15. Marketers should understand the corporate social responsibility and their communication targeted children should always involve ethical and moral aspects with the purpose of protecting children. They should resort to self- regulation. Since young children have a limited capability for evaluating the credibility of what they watch, a special responsibility lies upon marketers to protect them from susceptibilities.

16. Marketers could encourage deeper family discussions about food- related health issues and provide the families with concrete issues to talk about (e.g. health and cooking time among parents, and health and popularity among children). This might make parents and children understand each other ‘s motives and barriers for food preferences and choices better, thereby, solve many conflicts.

17. To reduce the switching behavior among children when ads are broadcasted on the TV channels, it is important for advertisers to decide which programs is most preferred by the children in this age group and show ads during that programs. Also, it is recommended that TV channels should shorten long ads breaks between programs by dividing them up and making short breaks within programs. Moreover, the simultaneous presentation of ads and TV programs by splitting the screen to include both ads and programs will also help in reducing zapping. Some recent studies in USA has shown that repeated brief images of the brand have significant influence on reducing TV ads avoidance than showing the brand for long periods at the beginning or end of the advertisement.

18. Advertisers should play due consideration to enjoyment aspects of TV ads, as reported by children in the study. They should use all possible means to make TV ads more attractive, interesting and enjoyable. This can be done by developing more than one ads design, pre-testing them before broadcasting and selecting the more enjoyable. The same as should not be repeated to excess, to avoid boredom. Advertisers should also change ads more often, to reduce consumer boredom and should produce more creative advertising which breaks free from the advertising clutter.

19. To typically deal with more nutrient motivated criticisms that in the study parents have raised, marketers might consider following steps;

· Increasing media expenditure to parental audiences, to present messages which address their nutritional concerns and emphasizes nutrition information on products and brands.

· Employing nutrition and health themes in promotional appeals especially rational appeals in contest and premium offers. Games might be devised that could teach children about basic nutritional concepts. This will help to develop the interest of children in the product and win the confidence of parents.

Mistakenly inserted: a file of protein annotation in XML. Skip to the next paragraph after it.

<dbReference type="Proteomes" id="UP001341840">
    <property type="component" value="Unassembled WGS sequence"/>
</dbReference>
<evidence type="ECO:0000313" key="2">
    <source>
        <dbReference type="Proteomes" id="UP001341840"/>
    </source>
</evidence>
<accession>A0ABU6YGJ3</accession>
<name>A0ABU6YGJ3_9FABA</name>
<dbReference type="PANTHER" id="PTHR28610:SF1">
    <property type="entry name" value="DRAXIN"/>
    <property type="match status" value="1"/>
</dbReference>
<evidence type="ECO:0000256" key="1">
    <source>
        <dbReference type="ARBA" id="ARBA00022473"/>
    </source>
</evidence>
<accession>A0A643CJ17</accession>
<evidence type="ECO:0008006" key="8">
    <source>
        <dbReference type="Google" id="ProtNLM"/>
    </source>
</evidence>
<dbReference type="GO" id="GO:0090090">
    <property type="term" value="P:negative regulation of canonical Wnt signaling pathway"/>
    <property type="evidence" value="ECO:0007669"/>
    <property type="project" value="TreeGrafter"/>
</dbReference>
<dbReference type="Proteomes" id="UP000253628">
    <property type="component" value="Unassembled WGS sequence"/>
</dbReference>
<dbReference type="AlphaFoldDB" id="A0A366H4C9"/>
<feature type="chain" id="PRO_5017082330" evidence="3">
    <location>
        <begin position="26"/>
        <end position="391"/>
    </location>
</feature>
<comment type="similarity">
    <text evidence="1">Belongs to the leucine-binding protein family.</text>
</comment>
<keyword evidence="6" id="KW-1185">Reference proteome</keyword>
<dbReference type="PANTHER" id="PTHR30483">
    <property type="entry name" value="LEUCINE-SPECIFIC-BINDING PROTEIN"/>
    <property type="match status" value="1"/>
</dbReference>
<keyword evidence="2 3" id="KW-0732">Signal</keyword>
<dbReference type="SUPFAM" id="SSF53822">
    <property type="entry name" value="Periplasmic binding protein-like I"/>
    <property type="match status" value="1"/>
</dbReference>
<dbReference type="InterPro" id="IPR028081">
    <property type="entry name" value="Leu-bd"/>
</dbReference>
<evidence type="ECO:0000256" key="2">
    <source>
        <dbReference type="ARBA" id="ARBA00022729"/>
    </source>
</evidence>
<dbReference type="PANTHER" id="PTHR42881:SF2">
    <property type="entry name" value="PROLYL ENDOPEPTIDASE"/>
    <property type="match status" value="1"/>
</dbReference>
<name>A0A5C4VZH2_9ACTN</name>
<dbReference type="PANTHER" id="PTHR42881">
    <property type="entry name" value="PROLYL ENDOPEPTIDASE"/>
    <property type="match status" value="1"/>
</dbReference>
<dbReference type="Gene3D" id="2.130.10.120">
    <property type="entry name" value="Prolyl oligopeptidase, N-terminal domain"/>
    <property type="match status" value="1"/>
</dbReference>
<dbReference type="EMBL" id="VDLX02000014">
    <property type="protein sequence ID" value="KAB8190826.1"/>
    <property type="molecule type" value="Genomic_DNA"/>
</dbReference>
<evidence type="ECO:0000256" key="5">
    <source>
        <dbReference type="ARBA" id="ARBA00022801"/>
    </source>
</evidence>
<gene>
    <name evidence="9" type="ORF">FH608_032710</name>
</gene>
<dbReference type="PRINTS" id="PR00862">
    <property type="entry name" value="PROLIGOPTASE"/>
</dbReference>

20. Direct appeals to children to be more nutrition conscious and responsible consumers. Instead of describing the products as ‘chocolatey, rich and sweet ‘, they can change the version of appeals and it can be said to be ‘healthful‘vitaminy and nutritional‘. These versions will be acceptable to parents too.


· The scope of the study has been limited to the city of Visakhapatnam. Elaborative study can be carried out by including more cities in the sample. Inter-state study can provide a better picture of the attitude that the Indian parents have regarding TV advertising directed at children.

· The present study has only taken into consideration the urban and the economically stronger strata of the society. Future exhaustive studies can be carried out by including rural and other segments of the society. A comparative research can be done across different segments.

· The study used survey method for data collection to investigate the children influence patterns in family decision making. However, in future the researchers can use observation approach to measure the amount of influence displayed by all members of the family in the purchase decisions. Observational data can be derived from videotaped recordings of family interactions during a simulated decision-making situation. This method of data collection techniques can provide better insight into decision-making process in the family and give results which may be contradictory to survey methods used normally in the family decision making researches.

· Parental perspective has been taken in this study whereas, if self-regulatory mechanism has to be adopted then the viewpoint of the advertisers and marketers needs to be considered for further research.